PICTURE: 37 PstK/36 manufactured by Tampella in year 1940. This particular gun represents the last career phase of 37 PstK/36 as infantry guns. It has post-war "splinter" camo pattern, plaque with repair markings on its gun shield and triangle shape red rear reflector. One of the two lower armour plates is missing. (Photo taken in Bunkkerimuseo). CLICK THUMBNAIL TO SEE LARGER PIC (209 KB).

    Finnish license production continued until year 1941, deliveries of 37 PstK/36 at-guns manufactured in Finland:

    Manufacturer

    1939

    1940

    1941

    Total

    VTT

    48

    7

    0

    55

    Tampella

    48

    152

    100

    300

    Total

    96

    159

    100

    355

    Notice: According some sources VTT manufactured 8 guns in 1940. In addition to guns listed above VTT manufactured also 33 of 37 Psv.K/36 (tank-gun version of 37 PstK/36 antitank-gun) in 1939 - 1940.

    During Winter War 37-mm Bofors antitank-gun was still powerful enough to knock out any Soviet tanks (only exception being the heavy tanks like KV tested during it) in use at that time. But during Continuation War new Soviet medium and heavy tanks proved to be too thick armoured for at-guns like 37-mm PstK/36. Officially last of these guns were not removed front line use until early 1944, but typically they had not been used as antitank-weapons for quite some time before that. Around 1942 - 1944 they saw mostly use as direct-fire support weapons used against knocking out Soviet bunkers, machinegun-nests, direct-fire guns etc. With their small weight, high rate of fire and good high-explosive rounds they proved well-suited to this kind of use. Year 1944 their number was still so large (about 250) that Finnish Armed Forces wanted to find new uses for them, so they continued to serve as infantry guns until year 1986.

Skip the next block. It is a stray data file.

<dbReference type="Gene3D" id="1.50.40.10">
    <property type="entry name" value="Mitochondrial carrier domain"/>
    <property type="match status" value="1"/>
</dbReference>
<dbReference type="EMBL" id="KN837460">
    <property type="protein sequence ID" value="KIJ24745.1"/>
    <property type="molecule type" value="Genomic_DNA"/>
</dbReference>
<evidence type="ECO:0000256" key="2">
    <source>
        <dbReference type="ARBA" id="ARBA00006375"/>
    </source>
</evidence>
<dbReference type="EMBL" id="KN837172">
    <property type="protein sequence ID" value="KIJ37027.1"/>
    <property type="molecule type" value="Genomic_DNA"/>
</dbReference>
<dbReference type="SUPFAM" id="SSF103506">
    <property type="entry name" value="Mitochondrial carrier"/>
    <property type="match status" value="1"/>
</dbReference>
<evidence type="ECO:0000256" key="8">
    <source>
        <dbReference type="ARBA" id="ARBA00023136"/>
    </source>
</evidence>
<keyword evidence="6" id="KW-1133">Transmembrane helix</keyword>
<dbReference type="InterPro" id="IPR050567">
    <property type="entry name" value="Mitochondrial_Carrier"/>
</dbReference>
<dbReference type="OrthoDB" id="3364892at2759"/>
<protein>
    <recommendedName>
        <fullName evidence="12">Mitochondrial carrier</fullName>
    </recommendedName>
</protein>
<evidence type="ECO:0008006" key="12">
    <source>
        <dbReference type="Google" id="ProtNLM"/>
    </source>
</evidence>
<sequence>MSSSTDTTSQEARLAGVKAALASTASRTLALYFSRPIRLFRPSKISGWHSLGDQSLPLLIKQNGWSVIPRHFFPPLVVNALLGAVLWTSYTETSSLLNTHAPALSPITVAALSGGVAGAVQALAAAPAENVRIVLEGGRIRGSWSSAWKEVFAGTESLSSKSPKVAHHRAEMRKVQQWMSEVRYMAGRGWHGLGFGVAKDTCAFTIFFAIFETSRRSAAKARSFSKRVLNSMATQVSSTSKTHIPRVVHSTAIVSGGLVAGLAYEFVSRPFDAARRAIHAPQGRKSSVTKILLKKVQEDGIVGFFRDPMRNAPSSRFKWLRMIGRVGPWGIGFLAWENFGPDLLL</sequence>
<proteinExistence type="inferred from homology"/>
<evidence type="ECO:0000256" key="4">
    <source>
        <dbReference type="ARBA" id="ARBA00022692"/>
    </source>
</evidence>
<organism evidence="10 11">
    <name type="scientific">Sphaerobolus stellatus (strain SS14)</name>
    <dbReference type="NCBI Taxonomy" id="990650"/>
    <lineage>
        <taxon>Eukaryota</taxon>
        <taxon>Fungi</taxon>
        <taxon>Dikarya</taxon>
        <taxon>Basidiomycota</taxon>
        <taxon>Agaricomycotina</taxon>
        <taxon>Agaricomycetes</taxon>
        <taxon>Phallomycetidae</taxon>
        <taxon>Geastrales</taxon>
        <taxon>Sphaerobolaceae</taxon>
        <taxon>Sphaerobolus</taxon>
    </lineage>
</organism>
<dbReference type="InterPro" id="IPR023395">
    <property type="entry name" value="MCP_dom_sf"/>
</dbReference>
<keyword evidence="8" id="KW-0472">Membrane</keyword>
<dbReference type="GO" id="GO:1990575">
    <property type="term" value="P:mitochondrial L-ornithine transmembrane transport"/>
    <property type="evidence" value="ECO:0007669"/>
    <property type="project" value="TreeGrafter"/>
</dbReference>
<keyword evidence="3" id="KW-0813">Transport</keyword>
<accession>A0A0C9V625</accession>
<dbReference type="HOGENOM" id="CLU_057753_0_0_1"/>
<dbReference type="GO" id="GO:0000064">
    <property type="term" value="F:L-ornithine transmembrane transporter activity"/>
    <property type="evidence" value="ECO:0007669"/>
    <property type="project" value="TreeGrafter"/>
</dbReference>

Losses of 37 PstK/36 antitank-guns guns during period 9th of June - 7th of July 1944:

    Unit:

    Losses:

    III Army Corps

    11

    IV Army Corps

    9

    V Army Corps

    7

    Aunus Group

    23

    Total:

    50

    Finnish ammunition manuals list following ammunition for 37 PstK/36 antitank-gun and 37 Psv.K/36 tank gun:

  • 37 tkrv-Vj6-27/30 K/36 pr.: TNT-filled HE-tracer round, projectile weight without fuse 725 g, muzzle velocity 815 m/sec.
  • 37 tkrv 27/30-R K/36 pr.: TNT-filled HE round, projectile weight without fuse 575 g, muzzle velocity 830 m/sec.
  • 37 pstkr 27/34-ps R K/36 pr.: TNT-filled APHE round, projectile weight with fuse 740 g, muzzle velocity 810 m/sec.
  • 37 ps R 27/34-Vj6 K/36 pr.: APHE-T version of the previous APHE round, projectile weight with fuse 740 g, muzzle velocity 810 m/sec.
  • 37 pstkr 27/34-ps R K/36 pp.: Another TNT-filled APHE round, projectile weight with fuse 700 g, muzzle velocity 830 m/sec.
  • 37 pstkr 27/34-ps R K/36 pr.: Another TNT-filled APHE-T round, projectile weight with fuse 740 g, muzzle velocity 810 m/sec. Added to ammunition manuals in end of October 1941
  • 37 psav-Vj4 K/36 pr.: AP-T round, projectile weight with fuse 740 g, muzzle velocity 810 m/sec.
  • 37 psav-Vj4K/36 p.: Another AP-T round with shorter projectile, projectile weight with fuse 740 g, muzzle velocity 810 m/sec.
  •  

    37 PstK/37 and PstK/40

    (37 mm antitank guns M/37 and M/40)

    (3.7 cm Pak 35/36)

    PICTURE: 37 PstK/37 antitank gun. This gun is painted with what might extremely faded example of Finnish wartime camo.(Photo taken in Sotamuseo). CLICK THUMBNAIL TO SEE LARGER PIC (108 KB).

    Calibre:

    37 mm x 249 R

    Length:

    350 cm

    Barrel length: